Epson's PhotoPC 800 takes sharp photos, saves audio messages
Epson's PhotoPC 800 ($699) is a major new contender in the world of digital photography. It's loaded with remarkable features and takes absolutely gorgeous pictures.
The 2-megapixel camera offers three user modes, with fully automatic point-and-shoot capability for beginners and increasing levels of control for intermediate and expert shutterbugs. It even has a built-in microphone, so you can amend the adage to read: "A picture is worth a thousand words ... plus a 10-second voice message."
An 1.8-inch LCD screen lets you compose, view and delete your shots. You can display your images on a TV or multimedia projector via a Video Out port, or transfer them to your PC via a serial or USB port. You can upload pictures, text, and graphics into your camera and play them back for presentations.
The camera prints directly to several Epson inkjet printers without going through a PC.
The PhotoPC 800 package includes cables, batteries, battery charger, soft camera case, hand strap, and an 8 MB CompactFlash memory card that holds 24 fine-resolution or 120 standard-resolution images.
The biggest problem I found is that the camera eats batteries for breakfast, lunch and dinner. Even though it has a power-saver mode and automatic shut-off, you have to change batteries after every CompactFlash card is full.
I recommend the Epson PhotoPC 800 to anyone in the market for a top-quality digital camera. Just make sure you're ready to buy batteries in bulk; unfortunately, that's true of most high-resolution digital cameras with LCD monitors.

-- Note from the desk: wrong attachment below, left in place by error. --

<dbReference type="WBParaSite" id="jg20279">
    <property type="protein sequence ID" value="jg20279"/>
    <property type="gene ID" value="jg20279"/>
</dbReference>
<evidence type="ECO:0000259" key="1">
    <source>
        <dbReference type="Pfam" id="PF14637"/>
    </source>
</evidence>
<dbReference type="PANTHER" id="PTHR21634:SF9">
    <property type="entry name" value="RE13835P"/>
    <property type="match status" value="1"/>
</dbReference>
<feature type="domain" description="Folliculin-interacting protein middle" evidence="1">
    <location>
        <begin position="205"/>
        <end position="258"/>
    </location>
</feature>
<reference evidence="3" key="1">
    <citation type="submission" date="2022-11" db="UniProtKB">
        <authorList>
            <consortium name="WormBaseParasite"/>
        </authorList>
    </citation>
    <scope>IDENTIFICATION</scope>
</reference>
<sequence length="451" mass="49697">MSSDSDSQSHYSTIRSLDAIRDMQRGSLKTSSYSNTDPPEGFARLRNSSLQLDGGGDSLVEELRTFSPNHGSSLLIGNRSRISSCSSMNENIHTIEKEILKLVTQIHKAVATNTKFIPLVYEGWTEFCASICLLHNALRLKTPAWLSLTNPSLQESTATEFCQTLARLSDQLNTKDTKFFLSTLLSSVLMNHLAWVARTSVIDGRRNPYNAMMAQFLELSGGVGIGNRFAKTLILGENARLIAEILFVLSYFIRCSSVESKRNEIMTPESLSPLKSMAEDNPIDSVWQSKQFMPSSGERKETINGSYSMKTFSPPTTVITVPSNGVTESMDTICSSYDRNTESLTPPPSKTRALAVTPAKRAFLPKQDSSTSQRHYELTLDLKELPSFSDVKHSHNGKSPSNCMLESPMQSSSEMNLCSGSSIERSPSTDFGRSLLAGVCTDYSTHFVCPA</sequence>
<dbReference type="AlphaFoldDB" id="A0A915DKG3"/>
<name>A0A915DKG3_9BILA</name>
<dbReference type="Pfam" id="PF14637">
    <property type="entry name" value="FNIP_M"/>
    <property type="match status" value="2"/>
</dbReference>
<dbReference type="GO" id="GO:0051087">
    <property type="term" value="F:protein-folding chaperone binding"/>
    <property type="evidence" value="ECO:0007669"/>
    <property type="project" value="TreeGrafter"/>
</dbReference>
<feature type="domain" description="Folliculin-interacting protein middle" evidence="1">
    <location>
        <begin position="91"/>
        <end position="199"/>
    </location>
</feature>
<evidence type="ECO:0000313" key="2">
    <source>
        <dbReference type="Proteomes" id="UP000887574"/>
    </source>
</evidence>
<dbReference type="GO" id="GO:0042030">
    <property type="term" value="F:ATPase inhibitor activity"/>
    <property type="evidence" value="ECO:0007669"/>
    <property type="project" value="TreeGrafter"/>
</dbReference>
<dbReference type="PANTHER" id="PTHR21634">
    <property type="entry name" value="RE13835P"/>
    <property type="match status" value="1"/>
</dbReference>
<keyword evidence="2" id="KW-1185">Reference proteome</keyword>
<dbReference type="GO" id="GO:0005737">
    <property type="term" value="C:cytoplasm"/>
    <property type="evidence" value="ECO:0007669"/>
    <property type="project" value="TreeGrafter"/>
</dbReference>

Information: 800-463-7766 or www.epson.com.
-- Alberto Gaitan
C Pen 200 scans copy, stores information
It's hard not to be impressed with what the C Pen 200 (above) has to offer. About the size of two jumbo highlighters, the $200 Swedish import allows you to scan in printed text (used as if you were wielding a highlighter), create text by making letterforms with the pen (as you would with a regular pen) and store a database of up to 200 names and addresses.
You can use it as a personal digital assistant (PDA) to store your contacts (which can be uploaded from Microsoft Outlook) and keep notes. As a portable text scanner it can record passages from books or recipes from the newspaper. It also is a great way to scan in business card information and transfer it to your address book.
One of the most interesting features of the C Pen is its ability to beam data back and forth between a laptop (or any PC equipped with an infrared port). There are editing capabilities on the pen, but most likely, you would want to upload text to your computer and correct the inevitable scanning errors there.
Despite C Pen's capabilities, it's still hard not to feel constrained by its limitations. It has some PDA functions, but it's not a PDA -- no appointment function, no calendar. It's also somewhat finicky about scanning text: You have to move it slowly over a flat surface and have a clearly printed original.
It's a promising technology, and this version of the pen will definitely find a market, but we hope that as the device is improved, it will fit more easily into day-to-day activities. The good news is that the C Pen software can be upgraded via the infrared computer link, so as better software is developed, your pen can benefit from it.
-- Gareth Branwyn
For full reviews of these and other gadgets, visit www.streettech. com.
Pub Date: 09/06/99